Victorian London - Publications - Social Investigation/Journalism - In the Slums, by the Rev. D. Rice-Jones, 1884 - Chapter 2 - The Mission Church

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WHEN I was sent here by the London Diocesan Home Mission at Christmas 1882, the church was merely a small room built over a back-yard in Sardinia Street. It had formerly been a workshop, and at another time a saw-pit. The windows on one side open immediately over a skittle-alley at the back of the adjoining public-house, and on the opposite side, over the back-yard of a cheap lodging-house and coffee shop. The noises from the skittle-alley are sometimes very trying during our week-day services; but against the lodging- house on the opposite side I have but little cause of complaint, except the perpetual barking and howling of a large dog kept in the yard, and the imprecations occasionally aimed at the said dog by its master or others connected with the house.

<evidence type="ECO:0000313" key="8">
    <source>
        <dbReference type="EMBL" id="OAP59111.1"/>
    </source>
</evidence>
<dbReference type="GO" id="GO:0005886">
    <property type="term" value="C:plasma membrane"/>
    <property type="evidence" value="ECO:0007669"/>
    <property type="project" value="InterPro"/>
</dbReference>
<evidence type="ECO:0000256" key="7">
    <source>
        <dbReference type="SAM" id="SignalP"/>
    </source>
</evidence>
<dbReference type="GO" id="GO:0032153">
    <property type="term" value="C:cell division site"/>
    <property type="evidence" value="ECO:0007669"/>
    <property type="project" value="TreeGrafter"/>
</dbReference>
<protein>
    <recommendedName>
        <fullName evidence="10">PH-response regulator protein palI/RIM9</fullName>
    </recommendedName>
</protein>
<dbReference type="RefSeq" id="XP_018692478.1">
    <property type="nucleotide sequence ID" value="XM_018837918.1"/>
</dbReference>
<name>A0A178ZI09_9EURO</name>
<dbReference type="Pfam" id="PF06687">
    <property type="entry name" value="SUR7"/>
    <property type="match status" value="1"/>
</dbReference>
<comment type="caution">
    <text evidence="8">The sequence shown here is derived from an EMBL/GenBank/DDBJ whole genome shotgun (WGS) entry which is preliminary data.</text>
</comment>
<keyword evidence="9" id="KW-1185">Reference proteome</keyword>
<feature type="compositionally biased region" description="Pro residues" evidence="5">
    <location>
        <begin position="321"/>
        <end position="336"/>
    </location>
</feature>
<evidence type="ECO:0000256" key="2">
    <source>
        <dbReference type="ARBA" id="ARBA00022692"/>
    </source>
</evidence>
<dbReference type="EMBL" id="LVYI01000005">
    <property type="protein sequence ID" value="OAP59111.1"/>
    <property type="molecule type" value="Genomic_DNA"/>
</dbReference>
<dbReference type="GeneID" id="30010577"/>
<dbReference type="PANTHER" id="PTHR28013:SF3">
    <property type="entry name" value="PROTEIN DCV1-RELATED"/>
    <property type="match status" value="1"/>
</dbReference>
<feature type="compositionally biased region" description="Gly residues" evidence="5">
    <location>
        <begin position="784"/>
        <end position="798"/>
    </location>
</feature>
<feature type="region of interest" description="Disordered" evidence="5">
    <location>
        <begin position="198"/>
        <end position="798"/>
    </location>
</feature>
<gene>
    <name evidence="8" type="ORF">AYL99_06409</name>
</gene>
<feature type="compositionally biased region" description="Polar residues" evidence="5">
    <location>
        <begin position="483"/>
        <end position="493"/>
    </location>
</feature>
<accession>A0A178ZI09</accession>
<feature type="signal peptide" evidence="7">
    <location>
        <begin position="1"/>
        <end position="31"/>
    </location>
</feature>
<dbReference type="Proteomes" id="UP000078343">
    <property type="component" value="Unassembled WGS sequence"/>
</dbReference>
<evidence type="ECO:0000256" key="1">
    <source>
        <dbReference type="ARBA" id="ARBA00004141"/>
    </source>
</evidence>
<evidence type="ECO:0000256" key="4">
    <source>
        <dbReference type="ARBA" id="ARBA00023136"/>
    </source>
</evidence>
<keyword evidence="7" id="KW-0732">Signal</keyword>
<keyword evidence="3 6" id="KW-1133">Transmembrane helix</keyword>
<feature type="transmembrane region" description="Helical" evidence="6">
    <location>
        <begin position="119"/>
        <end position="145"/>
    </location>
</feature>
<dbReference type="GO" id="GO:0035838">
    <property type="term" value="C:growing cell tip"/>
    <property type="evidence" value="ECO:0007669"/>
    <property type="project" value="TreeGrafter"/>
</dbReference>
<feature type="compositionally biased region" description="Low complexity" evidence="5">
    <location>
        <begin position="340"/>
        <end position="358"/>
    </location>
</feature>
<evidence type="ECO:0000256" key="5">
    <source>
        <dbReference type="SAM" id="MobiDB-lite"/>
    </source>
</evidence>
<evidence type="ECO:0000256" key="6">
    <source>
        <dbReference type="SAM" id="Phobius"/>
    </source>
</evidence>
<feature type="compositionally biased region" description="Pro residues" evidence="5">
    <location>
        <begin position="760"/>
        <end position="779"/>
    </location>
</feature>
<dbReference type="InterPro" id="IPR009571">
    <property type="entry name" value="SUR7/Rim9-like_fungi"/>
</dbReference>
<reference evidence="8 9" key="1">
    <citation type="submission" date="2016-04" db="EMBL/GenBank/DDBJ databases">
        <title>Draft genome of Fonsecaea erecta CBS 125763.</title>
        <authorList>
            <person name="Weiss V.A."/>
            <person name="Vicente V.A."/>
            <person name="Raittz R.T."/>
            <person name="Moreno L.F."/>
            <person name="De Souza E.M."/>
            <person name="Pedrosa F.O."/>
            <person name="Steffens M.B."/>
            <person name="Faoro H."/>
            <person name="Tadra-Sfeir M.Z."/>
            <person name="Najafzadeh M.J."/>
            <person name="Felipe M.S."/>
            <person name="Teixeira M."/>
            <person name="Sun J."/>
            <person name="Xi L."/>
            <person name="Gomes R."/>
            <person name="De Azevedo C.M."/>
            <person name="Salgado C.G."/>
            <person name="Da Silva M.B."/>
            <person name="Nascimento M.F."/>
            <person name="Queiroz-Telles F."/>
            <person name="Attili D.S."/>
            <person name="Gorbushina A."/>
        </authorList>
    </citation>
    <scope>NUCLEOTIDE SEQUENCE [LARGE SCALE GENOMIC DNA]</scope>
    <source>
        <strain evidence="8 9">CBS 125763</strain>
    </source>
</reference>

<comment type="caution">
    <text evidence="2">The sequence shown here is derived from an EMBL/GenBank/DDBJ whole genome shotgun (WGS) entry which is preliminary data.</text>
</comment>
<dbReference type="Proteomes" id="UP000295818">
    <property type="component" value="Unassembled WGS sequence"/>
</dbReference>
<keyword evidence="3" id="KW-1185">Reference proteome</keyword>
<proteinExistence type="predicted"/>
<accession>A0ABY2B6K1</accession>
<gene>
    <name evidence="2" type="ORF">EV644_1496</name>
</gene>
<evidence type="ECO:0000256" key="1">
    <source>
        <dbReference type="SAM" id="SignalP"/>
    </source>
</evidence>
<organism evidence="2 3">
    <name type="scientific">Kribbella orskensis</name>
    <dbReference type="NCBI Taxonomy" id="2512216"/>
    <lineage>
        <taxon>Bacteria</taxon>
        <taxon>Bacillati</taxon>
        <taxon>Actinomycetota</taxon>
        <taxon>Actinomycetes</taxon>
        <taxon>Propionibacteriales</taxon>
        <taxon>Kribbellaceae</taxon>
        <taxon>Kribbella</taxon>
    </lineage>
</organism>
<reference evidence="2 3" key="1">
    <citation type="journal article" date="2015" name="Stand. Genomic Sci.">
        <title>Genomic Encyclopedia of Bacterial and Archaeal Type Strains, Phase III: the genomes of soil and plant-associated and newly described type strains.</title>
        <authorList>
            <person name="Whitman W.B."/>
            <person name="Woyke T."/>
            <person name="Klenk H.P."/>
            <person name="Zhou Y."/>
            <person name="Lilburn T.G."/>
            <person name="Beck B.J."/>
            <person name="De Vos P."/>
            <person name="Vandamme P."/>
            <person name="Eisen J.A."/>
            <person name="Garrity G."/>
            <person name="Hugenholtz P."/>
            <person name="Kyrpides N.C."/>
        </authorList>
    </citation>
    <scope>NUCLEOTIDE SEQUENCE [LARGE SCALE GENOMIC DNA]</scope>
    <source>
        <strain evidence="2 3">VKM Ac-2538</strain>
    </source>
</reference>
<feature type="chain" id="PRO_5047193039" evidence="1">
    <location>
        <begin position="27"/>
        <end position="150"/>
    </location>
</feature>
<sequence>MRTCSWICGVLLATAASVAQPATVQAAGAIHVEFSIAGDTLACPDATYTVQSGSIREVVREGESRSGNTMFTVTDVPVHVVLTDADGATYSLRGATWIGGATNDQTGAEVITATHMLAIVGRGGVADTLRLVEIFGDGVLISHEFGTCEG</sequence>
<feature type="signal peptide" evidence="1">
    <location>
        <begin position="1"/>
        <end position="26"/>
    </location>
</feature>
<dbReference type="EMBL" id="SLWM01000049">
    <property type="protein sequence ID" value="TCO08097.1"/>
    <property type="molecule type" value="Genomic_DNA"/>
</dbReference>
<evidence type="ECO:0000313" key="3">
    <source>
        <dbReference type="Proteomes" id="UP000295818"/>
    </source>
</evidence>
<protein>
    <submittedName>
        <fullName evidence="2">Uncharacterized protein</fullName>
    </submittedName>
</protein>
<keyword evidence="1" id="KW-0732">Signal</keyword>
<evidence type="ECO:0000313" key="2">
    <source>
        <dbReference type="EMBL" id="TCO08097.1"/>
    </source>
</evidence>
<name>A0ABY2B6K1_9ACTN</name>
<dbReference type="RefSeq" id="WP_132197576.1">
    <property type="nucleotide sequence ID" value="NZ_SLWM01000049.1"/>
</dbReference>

A small room between the skittle-alley of a low tavern and the back-yard of a cheap eating and lodging house may be thought a curious place to [-9-] dignify with the name of church. Nevertheless it was a church in every sense of the word, except that it had not been consecrated. The usual services had been regularly carried on there for many years, and amongst the small congregation there were about twelve communicants. But just before I came here, a plan had been formed for enlarging the little mission church by throwing open and adding to it the whole of the basement floor of the mission house; and, unfortunately for me, the builders had only just begun their work; and one of the first things they did was to place a deep gulf between the old and the new parts, which are now connected by steps descending from the latter into the former. The portion of the church in which the services were then held could therefore only be entered by walking over the pit on some loose planks which the builders from time to time laid across it for our convenience. This was bad enough. But what was even worse was the circumstance that they had partially unroofed the church at one end, where there is now a skylight, so that for several Sundays we were exposed to the cold rains and bitter winds of mid-winter. Then it became impossible to hold any services at all in the church, and I had to migrate with my little congregation to a small room upstairs in the mission house. But even this room was sometimes difficult of access; for the front of [-10-] the house was in a state of chaos, and we had now and again to stoop very low in passing the barriers laid across the entrance. Notwithstanding such hindrances, however, none of the mission work was ever stopped. The little congregation kept well together; the usual services were held on Sundays and week-days in the upper room; the Holy Communion was regularly administered; many children were baptized; and the Sunday and Saturday schools were carried on without interruption.